What do I ask/tell my new doctor about my mental health?
January 27, 2014 1:21 AM   Subscribe

I don't know what help I need anymore, or even if I need help. I have a lifelong history of depression and the past two and half years, I've experienced more life stressors than normal. The original reasons I made the appointment was to a. get a new script for my anti-anxiety medication (which is also meant to help my depression), especially as I accidentally abruptly ceased it over 5 days ago, and b. a referral to a new psychiatrist to prescribe ADHD medication.

However, I've been (lightly) in this system for a long time, with little to no improvement beyond a certain point, and I'm doubting whether medication helps (anymore), or even whether I'm actually even ill, and not simply lazy, lonely and prone to instant gratification. If I tell my new doctor my medical treatment over the last 5 years and/or answer the usual questions about depression and anxiety truthfully, I figure I'll get more of the same and I'm pretty disillusioned about treatment (both through medication and therapy). I'm coming to believe that this is just how (my) life is, and it's not fun, but it's not impossible to live with, and while the intermittent suicide ideation is unpleasant, I am not at risk of suicide.

How would you suggest I approach treatment? What should I ask my doctor?

More background
Assessments: have included questionnaires about ADHD, anxiety, depression, CAT scan of brain, EEG, blood tests for numerous things.
Medications: have most recently included dexamphetamine sulphate for ADHD, and duloxetine (Cymbalta) for anxiety and/or depression, Mirena IUD to minimise PMS.
Treatments: have included a number of therapy sessions with psychologists including CBT and ACT.
Life stressors: include end of marriage, mother dying, 4 moves, freelance and temp work to multiple clients, empty nest, commencing grad studies, ex being arrested for exposure to minor, daughter sexual assaulted, bad dating experiences, social isolation.
My self care efforts: mindfulness, regularly returning to healthy eating/exercise plan, volunteering, trying AA (but where I am, unfortunately, they explicitly do not believe in atheists in AA).
Location: Australia which means doctor & psychiatrist visits either free or very cheap, and also 6 free psychology visits per year.
posted by b33j to Health & Fitness (2 answers total) 2 users marked this as a favorite
Best answer: I'm not sure what to ask your doctor, but I thought it worth mentioning that there are a couple of other options available to you via Medicare. One is that if you speak to your GP, you can get five subsidised allied health visits per year. You could use these on, say, an exercise physiologist or a dietitian who could help you develop a workout plan or dietary changes to support your mental health. They won't just tell you what to do, they'll listen to you and help you work through any obstacles until you have a plan that you'll actually stick to. You could talk to your psychiatrist about how best to use these sessions.

The other is that you're actually entitled to 12 subsided psychologist sessions (provided your GP says you need them) plus six group sessions a year. The group sessions can be used on an MBCT or MBSR course, if it's taught by a psychologist. If you haven't taken one already I really recommend it. I muddled along with my own mindfulness practice for years but I found that taking a course helped me understand things that, though they seem obvious now, I could never have figured out on my own. Having face to face contact with a teacher and a supportive group of fellow learners made all the difference. The courses are usually eight weeks long and two hours per class, so the subsidy won't cover the whole cost, but many teachers will offer a sliding scale if you're in need.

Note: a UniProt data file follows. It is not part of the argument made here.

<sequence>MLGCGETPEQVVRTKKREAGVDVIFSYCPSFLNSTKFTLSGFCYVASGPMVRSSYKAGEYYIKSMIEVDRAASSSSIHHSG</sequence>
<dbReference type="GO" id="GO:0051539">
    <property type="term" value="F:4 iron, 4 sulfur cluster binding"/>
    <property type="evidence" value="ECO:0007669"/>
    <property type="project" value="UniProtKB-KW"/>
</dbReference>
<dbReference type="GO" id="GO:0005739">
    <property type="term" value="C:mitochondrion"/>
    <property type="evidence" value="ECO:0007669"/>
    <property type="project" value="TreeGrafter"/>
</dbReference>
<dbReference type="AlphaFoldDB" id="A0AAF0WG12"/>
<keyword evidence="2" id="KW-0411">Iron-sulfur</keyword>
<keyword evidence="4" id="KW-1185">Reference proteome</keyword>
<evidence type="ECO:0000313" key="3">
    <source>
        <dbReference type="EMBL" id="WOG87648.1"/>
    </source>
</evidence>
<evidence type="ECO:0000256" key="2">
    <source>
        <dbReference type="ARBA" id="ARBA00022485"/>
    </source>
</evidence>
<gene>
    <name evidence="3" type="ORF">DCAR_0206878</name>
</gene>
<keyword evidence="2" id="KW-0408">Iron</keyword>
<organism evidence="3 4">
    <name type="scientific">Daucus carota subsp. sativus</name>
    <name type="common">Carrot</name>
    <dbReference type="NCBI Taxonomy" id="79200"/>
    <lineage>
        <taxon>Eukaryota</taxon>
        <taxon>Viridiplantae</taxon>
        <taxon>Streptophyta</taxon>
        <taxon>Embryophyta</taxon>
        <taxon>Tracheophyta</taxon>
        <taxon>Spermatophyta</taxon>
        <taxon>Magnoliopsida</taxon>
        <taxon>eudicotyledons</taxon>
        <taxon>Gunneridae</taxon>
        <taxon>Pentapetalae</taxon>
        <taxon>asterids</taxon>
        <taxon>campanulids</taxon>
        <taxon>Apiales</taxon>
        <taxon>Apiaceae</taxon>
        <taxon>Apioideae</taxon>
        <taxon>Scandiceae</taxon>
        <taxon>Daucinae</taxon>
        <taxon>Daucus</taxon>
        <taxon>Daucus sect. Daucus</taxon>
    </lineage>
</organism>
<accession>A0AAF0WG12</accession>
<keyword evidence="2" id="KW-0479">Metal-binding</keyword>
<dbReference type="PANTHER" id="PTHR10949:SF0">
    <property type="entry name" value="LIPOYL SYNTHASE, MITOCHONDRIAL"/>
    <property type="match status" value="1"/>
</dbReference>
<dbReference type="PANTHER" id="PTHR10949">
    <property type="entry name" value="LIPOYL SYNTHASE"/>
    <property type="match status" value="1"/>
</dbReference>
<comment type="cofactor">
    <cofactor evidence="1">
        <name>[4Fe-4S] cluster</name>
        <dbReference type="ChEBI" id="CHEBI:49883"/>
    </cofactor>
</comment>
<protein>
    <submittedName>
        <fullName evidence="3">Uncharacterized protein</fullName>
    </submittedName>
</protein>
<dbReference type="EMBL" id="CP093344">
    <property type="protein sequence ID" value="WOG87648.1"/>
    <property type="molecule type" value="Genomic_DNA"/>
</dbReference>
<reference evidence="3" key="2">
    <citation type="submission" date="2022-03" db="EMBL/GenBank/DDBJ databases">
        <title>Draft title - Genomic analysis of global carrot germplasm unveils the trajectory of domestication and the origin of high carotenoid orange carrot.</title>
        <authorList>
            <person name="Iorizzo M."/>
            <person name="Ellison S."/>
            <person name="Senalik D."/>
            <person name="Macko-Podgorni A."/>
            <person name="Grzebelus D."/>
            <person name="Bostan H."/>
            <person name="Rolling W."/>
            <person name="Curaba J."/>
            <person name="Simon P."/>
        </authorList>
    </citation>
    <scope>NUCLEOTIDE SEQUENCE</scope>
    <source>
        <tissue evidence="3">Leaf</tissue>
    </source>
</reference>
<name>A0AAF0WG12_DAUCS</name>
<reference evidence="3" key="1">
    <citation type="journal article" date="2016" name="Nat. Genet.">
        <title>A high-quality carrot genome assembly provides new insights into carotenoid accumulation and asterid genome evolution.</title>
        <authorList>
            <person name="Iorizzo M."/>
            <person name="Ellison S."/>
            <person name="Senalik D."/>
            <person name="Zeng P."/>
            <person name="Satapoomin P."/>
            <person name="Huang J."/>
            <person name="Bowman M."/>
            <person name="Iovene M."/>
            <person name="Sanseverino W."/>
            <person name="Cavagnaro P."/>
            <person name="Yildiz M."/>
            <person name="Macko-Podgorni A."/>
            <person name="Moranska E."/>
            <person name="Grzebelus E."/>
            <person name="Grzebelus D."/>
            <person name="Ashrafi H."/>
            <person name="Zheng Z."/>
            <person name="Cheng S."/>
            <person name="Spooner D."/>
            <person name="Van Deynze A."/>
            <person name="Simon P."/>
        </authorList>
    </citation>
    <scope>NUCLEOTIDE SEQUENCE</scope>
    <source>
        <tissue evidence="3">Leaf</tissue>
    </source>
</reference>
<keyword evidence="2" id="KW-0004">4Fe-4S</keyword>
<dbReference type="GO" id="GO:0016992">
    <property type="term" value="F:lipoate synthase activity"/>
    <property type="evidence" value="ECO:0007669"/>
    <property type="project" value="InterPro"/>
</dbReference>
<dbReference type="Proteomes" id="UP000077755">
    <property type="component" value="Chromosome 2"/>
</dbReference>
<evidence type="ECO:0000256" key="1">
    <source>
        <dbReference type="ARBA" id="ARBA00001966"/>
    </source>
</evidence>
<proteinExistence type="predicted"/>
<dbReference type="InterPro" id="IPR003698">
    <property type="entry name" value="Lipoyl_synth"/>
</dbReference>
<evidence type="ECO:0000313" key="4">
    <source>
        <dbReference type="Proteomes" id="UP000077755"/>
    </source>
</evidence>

Also, tell your doctor everything you wrote above. The recommended treatments for people who have had multiple depressive episodes are different from those for people who are newly depressed. A good doctor should take this into account. (I can't find the citation right now but my understanding is that MBCT is one of the few treatments that have been shown to be more effective than antidepressants at preventing relapse in people who've had multiple episodes already).
posted by embrangled at 2:40 AM on January 27, 2014 [2 favorites]

Best answer: I think your stressors are off the charts! OMG, I could start to notice myself feeling numb just reading them! So, understand that you are going through a huge amount of difficult times now, and be gentle with yourself. Also, good for you for using this moment as an opportunity to consider what you want to do with your life and whether what you've been doing is still working for you.

Here in the States, if you go to a medical doctor, chances are high that you'll walk out with a prescription. I don't have anything against that if the meds are working for you, but clinical research strongly suggests that they don't work for everyone. You could try different pills (a psychiatrist would probably be helpful in this regard), and/or you could try doing different/more self-care.

Since you are in Australia, I wonder if it is possible for you to connect with Dr. Russ Harris? He's a medical practitioner, author, workshop leader, as well as one of the foremost practitioners of Acceptance and Commitment Therapy (ACT) in the world. His workshops and self-help books (esp The Happiness Trap) have changed people's lives. You can see him doing some lecturing on Youtube, if you like.

I wonder if you'd feel comfortable calling him to discuss your situation? If it's feasible, I'd try to see him, but otherwise, maybe he could make some recommendations about local therapists or other resources in your area. Take good care of yourself.
posted by jasper411 at 12:16 PM on January 27, 2014 [1 favorite]

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